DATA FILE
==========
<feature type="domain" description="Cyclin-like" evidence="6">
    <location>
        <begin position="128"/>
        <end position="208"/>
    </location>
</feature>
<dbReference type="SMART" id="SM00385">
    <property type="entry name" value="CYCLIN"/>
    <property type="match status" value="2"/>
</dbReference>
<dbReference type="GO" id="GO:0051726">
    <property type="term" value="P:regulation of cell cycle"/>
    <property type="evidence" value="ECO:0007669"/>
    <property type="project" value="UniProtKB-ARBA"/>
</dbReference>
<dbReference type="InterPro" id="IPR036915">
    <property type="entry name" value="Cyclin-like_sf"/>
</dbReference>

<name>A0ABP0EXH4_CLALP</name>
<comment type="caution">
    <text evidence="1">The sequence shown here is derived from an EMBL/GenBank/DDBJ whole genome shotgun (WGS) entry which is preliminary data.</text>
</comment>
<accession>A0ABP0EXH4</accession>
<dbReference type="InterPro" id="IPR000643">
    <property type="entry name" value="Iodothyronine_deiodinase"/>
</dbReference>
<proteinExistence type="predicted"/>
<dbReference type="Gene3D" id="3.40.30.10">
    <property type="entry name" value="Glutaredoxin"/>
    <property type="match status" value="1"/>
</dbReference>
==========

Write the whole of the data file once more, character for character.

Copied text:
<feature type="domain" description="Cyclin-like" evidence="6">
    <location>
        <begin position="128"/>
        <end position="208"/>
    </location>
</feature>
<dbReference type="SMART" id="SM00385">
    <property type="entry name" value="CYCLIN"/>
    <property type="match status" value="2"/>
</dbReference>
<dbReference type="GO" id="GO:0051726">
    <property type="term" value="P:regulation of cell cycle"/>
    <property type="evidence" value="ECO:0007669"/>
    <property type="project" value="UniProtKB-ARBA"/>
</dbReference>
<dbReference type="InterPro" id="IPR036915">
    <property type="entry name" value="Cyclin-like_sf"/>
</dbReference>

<name>A0ABP0EXH4_CLALP</name>
<comment type="caution">
    <text evidence="1">The sequence shown here is derived from an EMBL/GenBank/DDBJ whole genome shotgun (WGS) entry which is preliminary data.</text>
</comment>
<accession>A0ABP0EXH4</accession>
<dbReference type="InterPro" id="IPR000643">
    <property type="entry name" value="Iodothyronine_deiodinase"/>
</dbReference>
<proteinExistence type="predicted"/>
<dbReference type="Gene3D" id="3.40.30.10">
    <property type="entry name" value="Glutaredoxin"/>
    <property type="match status" value="1"/>
</dbReference>